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Officer Betty Shelby Found Not Guilty In Shooting Death Of Terence Crutcher

Betty Shelby leaves the courtroom with her husband, Dave Shelby, right, after the jury in her case began deliberations in Tulsa, Okla., Wednesday, May 17, 2017.
Betty Shelby leaves the courtroom with her husband, Dave Shelby, right, after the jury in her case began deliberations in Tulsa, Okla., Wednesday, May 17, 2017.

Tulsa police officer Betty Shelby was found not guilty Wednesday night in the shooting death Terence Crutcher.

Jurors deliberated for more than 9 hours Wednesday before reaching their decision.

The Tulsa World’s Samantha Vincent reports jurors became emotional after they delivered the verdict, and some began to cry.

Shelby and her defense attorneys did not address the media after the verdict was read and immediately left the courtroom.

From the Tulsa World:

Before the verdict was read, District Judge Doug Drummond told a packed courtroom: "I'm asking you to trust the system." Drummond also said: "This jury has worked very hard to come to a result. This was a very difficult case with lots of difficult issues."

Shelby faced first-degree manslaughter charges in the death of Crutcher, a black man who was unarmed at the time he was shot. Shelby, who is white, said she fired her weapon out of fear because Crutcher did not obey her commands to get on the ground and appeared to reach into his vehicle. She said she believed Crutcher was under the influence of PCP at the time. An autopsy found PCP in Crutcher’s system, and a vial of the drug was discovered in Crutcher’s car.

During the trial, prosecutors argued Shelby overreacted. They said Crutcher wasn’t combative, and that dashboard and helicopter videos showed Crutcher walking away from Shelby toward his vehicle with his hands in the air. Shelby’s defense attorney said in the moments before the videos began filming, Shelby repeatedly ordered Crutcher to lie on the ground.

Some people were upset when they left the courtroom, according to The Tulsa World’s Samantha Vincent:

Outside the courthouse, a crowd of about 100 had gathered. Some were seen holding signs in support of Betty Shelby. Others were angry and chanting, "Hands up! Don't shoot!" Outside the courthouse, about 40 to 50 Crutcher supporters erupted in chants of “no justice, no peace” as word of the verdict was announced.

Gov. Mary Fallin issued a statement following Wednesday’s verdict:

“I ask Oklahomans to respect our criminal justice system and especially the jurors, who heard the evidence from both sides in this case. Those who disagree with the verdict have the right to express their opinions; I just ask that they do so in a peaceful manner. I appeal to Tulsans and others to remain calm. Our thoughts and prayers should be with the Terence Crutcher and Betty Shelby families during this difficult time,” Fallin wrote.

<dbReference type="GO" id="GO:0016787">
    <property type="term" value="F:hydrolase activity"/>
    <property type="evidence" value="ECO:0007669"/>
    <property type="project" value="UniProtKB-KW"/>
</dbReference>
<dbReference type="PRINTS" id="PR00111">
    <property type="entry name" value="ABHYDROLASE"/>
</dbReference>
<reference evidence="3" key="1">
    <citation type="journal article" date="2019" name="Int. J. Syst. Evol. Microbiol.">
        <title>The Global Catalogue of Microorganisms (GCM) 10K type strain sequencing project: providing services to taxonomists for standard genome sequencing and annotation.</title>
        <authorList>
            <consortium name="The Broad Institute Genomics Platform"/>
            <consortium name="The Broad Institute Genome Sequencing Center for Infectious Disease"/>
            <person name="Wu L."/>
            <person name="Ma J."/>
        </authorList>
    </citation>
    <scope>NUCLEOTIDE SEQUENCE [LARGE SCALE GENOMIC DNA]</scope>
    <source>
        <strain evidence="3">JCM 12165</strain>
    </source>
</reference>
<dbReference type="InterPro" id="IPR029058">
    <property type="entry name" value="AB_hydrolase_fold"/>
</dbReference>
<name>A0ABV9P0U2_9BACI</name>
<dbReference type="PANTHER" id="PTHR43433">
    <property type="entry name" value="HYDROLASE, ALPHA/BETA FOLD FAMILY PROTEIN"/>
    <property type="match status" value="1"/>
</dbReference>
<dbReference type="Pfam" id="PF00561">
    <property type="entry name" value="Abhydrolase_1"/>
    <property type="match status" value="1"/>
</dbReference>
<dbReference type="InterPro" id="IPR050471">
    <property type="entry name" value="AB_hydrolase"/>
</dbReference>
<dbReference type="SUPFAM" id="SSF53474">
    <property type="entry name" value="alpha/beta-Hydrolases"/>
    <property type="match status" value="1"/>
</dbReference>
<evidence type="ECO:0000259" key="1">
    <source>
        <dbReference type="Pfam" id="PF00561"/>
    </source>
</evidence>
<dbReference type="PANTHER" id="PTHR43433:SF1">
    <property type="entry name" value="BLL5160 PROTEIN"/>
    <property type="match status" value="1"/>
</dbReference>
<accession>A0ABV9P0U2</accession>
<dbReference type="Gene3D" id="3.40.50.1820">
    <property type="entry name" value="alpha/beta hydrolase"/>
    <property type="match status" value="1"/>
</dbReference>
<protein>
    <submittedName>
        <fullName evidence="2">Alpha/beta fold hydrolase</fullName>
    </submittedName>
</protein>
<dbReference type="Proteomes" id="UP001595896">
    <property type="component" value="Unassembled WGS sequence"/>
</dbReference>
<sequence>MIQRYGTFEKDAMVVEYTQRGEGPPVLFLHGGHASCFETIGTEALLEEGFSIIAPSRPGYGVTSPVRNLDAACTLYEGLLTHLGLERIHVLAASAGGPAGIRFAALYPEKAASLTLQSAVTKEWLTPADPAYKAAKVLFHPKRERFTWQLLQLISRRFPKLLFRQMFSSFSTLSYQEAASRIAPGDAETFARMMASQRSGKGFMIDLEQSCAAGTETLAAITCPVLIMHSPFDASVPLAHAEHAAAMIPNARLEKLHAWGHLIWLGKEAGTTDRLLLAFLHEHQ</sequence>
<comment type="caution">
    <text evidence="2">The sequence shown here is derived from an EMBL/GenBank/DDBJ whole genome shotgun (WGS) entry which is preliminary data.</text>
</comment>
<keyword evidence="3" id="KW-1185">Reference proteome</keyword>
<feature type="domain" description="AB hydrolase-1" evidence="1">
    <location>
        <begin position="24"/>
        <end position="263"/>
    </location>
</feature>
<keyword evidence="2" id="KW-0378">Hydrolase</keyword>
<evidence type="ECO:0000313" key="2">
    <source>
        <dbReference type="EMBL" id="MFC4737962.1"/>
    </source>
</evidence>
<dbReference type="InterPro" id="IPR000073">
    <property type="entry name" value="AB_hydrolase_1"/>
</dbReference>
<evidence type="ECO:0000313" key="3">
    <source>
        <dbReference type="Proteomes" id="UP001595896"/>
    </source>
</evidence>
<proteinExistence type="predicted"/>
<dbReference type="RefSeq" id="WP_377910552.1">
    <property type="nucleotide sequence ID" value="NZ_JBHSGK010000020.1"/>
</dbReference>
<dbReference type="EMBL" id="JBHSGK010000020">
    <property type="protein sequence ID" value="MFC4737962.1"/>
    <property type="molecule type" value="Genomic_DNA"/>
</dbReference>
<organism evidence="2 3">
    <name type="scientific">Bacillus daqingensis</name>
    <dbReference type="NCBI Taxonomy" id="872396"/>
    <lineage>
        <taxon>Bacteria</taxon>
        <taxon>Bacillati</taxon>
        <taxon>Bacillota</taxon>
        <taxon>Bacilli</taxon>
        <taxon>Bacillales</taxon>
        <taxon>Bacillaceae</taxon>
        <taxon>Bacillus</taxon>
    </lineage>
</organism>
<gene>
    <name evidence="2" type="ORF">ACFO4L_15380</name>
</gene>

Tulsa Mayor G.T. Bynum said he would  hold a press conference on Thursday, and released a written statement:

“After considering days of testimony and undergoing its own deliberation, the jury has spoken. I appreciate the jurors’ service to our community and respect their verdict. But this verdict does not alter the course on which we are adamantly set. It does not change our recognition of the racial disparities that have afflicted Tulsa historically. It does not change our work to institute community policing measures that empower citizens to work side by side with police officers in making our community safer. And no one has been calling for the resources to implement community policing more actively over a longer period of time than the men and women of our Tulsa Police Department. So we are moving forward together – Tulsans from all parts of the city, police officers and everyday citizens – with a unified purpose to make this a better place for all of us.”

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Jacob McCleland spent nine years as a reporter and host at public radio station KRCU in Cape Girardeau, Mo. His stories have appeared on NPR’s Morning Edition and All Things Considered, Here & Now, Harvest Public Media and PRI’s The World. Jacob has reported on floods, disappearing languages, crop duster pilots, anvil shooters, Manuel Noriega, mule jumps and more.
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